Mr Løkke Rasmussen, Prime Minister of Denmark

I can assure you that I am a total believer in an independent judicial system. That is why we have engaged so much in this discussion. It goes without saying that the Court is challenged by a heavy caseload, which is a problem that we have to solve, as I mentioned in my speech. Among many problems, I draw your attention to the fact that some member States have not embedded the Convention in their own national judicial systems. That is a crucial point of interest. It is why the whole idea of shared responsibility and a closer dialogue between the Court and member States is so crucial.

Mr HENRIKSEN (Denmark), Spokesperson for the European Conservatives Group

It is good to see you here today, Prime Minister. On behalf of my group, I have two questions. First, will you kindly inform the Assembly how far the Danish Government has got in its approach of securing the endorsement of a different interpretation of the European Convention on Human Rights to make it easier for member States to deport criminal immigrants, as well as securing member States’ right to a national agenda in legal and immigration matters? Secondly, will you give your assessment of the development of the human rights situation in Russia and Ukraine?

Mr Løkke Rasmussen, Prime Minister of Denmark

In addition to what I mentioned in my speech, I can tell you that we recently facilitated a high-level expert conference in Kokkedal, a city close to Copenhagen. We invited member States for an open and constructive debate on key issues. Thirty-nine member States took part, which I interpret as a clear commitment from member States to moving forward. It is our intention to move forward with negotiating; hopefully, we will adopt a declaration in April or May in Copenhagen. Our ambition is to adopt a political declaration that takes stock of the current reform process, proposes new measures to strengthen the Convention system and provides guidelines for further reform work.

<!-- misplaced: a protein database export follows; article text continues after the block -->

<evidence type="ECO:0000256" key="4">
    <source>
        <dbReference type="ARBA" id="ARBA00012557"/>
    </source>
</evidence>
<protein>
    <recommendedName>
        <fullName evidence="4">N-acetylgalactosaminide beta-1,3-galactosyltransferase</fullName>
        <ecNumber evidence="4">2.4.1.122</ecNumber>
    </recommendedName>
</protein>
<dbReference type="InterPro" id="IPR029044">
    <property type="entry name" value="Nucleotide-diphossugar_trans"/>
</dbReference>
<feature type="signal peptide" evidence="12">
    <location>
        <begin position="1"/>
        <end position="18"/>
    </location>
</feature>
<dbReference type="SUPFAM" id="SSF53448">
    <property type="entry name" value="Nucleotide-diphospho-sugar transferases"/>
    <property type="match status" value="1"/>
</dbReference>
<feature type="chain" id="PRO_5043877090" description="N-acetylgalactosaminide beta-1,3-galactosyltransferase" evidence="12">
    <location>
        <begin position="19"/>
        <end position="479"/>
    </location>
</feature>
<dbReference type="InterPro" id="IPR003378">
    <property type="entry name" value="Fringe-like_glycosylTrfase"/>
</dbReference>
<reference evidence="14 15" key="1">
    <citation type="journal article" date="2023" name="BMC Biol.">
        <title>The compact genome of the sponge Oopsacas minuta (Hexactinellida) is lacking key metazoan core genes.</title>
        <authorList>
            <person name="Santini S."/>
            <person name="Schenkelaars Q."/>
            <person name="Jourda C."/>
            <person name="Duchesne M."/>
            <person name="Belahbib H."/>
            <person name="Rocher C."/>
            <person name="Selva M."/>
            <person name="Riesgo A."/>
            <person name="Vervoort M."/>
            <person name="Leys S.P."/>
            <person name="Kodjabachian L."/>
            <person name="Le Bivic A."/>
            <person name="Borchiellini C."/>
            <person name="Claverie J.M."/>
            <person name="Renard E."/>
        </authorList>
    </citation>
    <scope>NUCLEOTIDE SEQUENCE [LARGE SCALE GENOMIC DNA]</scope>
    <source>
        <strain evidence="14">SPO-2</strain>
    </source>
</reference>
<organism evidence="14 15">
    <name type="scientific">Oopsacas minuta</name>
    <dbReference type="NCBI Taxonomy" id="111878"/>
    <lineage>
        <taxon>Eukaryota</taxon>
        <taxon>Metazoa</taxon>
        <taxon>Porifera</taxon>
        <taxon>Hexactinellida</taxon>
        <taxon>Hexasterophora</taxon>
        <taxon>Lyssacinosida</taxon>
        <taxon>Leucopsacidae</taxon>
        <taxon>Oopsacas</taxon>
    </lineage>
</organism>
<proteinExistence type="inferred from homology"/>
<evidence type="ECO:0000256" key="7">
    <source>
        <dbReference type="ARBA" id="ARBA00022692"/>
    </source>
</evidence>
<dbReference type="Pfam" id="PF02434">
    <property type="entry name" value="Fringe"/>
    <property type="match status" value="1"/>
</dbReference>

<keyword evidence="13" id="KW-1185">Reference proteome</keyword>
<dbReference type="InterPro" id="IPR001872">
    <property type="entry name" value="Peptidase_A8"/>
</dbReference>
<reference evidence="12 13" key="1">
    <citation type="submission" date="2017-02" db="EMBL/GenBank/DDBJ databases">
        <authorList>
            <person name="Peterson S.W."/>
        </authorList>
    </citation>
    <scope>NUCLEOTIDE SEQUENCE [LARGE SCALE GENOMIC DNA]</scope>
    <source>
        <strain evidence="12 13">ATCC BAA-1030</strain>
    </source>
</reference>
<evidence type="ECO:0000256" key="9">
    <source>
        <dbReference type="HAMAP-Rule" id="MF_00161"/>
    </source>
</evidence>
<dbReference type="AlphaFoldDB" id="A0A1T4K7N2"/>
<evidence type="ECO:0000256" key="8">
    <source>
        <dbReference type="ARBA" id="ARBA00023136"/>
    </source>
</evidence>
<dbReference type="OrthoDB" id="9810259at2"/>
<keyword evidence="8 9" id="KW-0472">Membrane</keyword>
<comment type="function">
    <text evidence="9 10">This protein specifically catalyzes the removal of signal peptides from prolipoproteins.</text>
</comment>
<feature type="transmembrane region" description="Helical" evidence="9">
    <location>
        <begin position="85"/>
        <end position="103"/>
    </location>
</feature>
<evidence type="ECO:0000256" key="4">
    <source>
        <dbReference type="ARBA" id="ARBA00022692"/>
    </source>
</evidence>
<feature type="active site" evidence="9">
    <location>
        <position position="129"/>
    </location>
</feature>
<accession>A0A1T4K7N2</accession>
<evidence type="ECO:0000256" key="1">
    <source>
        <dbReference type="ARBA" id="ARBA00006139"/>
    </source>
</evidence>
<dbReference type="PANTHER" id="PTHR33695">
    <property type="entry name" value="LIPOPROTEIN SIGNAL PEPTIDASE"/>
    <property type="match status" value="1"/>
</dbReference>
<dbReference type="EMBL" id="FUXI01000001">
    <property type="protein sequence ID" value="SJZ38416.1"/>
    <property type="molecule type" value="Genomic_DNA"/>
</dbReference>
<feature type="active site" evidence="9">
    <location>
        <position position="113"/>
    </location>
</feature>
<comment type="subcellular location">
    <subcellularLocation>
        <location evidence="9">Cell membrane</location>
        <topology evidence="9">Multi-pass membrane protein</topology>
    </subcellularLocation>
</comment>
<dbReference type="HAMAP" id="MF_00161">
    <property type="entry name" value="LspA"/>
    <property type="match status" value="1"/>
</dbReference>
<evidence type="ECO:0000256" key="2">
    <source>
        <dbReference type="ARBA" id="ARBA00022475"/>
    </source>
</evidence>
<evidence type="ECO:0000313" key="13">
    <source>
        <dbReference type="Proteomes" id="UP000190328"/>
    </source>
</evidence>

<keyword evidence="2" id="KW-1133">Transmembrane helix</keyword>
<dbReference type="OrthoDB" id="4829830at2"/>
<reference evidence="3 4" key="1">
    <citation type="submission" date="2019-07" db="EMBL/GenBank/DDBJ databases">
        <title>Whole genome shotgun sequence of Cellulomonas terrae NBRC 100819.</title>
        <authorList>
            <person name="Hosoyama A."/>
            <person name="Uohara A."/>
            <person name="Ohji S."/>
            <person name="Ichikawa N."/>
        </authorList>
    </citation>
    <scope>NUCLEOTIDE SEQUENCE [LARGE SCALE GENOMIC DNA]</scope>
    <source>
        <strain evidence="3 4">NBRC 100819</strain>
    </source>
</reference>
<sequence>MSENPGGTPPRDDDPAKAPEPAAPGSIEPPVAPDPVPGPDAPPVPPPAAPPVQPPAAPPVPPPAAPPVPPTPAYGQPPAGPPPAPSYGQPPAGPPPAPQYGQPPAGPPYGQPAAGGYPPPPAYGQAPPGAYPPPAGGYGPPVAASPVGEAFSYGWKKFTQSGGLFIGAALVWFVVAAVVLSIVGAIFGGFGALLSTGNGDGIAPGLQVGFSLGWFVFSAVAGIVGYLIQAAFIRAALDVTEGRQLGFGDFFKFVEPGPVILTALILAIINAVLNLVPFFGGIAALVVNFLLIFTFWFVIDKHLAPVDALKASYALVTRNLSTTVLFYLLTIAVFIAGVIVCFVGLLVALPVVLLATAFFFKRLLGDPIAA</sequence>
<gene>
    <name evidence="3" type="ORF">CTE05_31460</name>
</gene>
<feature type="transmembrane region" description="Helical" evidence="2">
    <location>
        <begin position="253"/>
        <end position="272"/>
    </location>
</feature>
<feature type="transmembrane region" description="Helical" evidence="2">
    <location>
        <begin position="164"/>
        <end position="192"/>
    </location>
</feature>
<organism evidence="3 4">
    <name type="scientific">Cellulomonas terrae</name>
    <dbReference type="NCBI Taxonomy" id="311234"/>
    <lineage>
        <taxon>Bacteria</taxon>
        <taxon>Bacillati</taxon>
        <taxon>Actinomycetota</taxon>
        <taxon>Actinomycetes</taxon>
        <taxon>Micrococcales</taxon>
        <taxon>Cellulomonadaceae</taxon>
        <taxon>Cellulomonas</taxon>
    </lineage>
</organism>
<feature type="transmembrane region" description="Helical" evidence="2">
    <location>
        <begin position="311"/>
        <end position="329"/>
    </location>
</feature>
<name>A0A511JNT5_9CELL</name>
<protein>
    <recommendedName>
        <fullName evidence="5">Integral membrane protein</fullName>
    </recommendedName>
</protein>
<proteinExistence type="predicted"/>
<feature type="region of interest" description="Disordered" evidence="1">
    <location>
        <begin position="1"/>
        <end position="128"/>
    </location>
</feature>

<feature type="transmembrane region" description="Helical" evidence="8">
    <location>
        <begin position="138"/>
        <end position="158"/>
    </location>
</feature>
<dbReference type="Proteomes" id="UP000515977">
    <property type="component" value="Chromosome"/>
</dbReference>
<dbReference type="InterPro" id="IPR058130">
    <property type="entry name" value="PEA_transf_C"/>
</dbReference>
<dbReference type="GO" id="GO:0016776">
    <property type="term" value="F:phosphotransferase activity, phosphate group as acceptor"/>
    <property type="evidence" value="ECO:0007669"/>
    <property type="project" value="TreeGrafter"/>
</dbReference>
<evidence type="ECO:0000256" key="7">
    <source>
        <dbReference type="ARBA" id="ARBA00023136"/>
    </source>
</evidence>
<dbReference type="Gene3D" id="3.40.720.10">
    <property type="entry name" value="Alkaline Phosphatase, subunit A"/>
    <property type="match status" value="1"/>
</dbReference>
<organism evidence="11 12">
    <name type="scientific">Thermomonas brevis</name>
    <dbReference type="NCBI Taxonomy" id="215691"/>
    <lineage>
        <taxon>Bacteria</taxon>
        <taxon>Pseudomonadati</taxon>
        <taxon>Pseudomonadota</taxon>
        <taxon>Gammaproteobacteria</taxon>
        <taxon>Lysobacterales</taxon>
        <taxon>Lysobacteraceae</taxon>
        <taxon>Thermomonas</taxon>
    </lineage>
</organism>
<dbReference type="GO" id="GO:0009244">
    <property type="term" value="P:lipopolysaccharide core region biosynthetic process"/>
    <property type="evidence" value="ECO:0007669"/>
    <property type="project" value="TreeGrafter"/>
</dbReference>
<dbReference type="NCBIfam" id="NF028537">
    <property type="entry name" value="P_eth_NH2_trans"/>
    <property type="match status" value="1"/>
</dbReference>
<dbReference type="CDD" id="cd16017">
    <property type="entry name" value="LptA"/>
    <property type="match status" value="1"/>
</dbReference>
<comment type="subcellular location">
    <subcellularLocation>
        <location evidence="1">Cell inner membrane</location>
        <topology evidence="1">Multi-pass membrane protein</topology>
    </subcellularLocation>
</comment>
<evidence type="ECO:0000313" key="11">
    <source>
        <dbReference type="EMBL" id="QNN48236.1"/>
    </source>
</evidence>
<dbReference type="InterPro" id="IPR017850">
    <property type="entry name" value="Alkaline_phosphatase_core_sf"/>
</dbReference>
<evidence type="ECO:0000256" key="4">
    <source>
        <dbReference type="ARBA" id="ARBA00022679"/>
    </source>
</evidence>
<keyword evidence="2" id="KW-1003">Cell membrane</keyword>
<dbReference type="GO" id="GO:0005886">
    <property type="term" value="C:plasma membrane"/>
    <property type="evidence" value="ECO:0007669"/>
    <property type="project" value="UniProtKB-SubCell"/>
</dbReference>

One of our many ideas is to make it easier for member States to intervene in cases before the Court and argue their case. That is a specific priority for us. Just this morning I had the opportunity to discuss with the President of the Court what we are doing. I see absolutely no conflict. Everybody is eager to protect the human rights system, but we have to solve different challenges at the same time. They include not only the Court’s caseload but the fact that, as I mentioned, we should give greater room to manoeuvre to those countries that actually fulfil their human rights obligations.

That leads me to a short answer to your last question. Without going into details, let me say that it is obvious that we are faced with the reality that human rights are violated in some member States in some specific areas. On Ukraine, the human rights of all people in Crimea must be secured, in accordance with the relevant Council of Europe instruments, particularly the European Convention on Human Rights. All parties must display constructive engagement with that, and I express my full support for the Secretary General in his endeavours. Let me add to that by saying that Denmark is very much engaged in Ukraine and has taken the lead in promoting good governance and the rule of law there. As I have said, there are still challenges linked to that.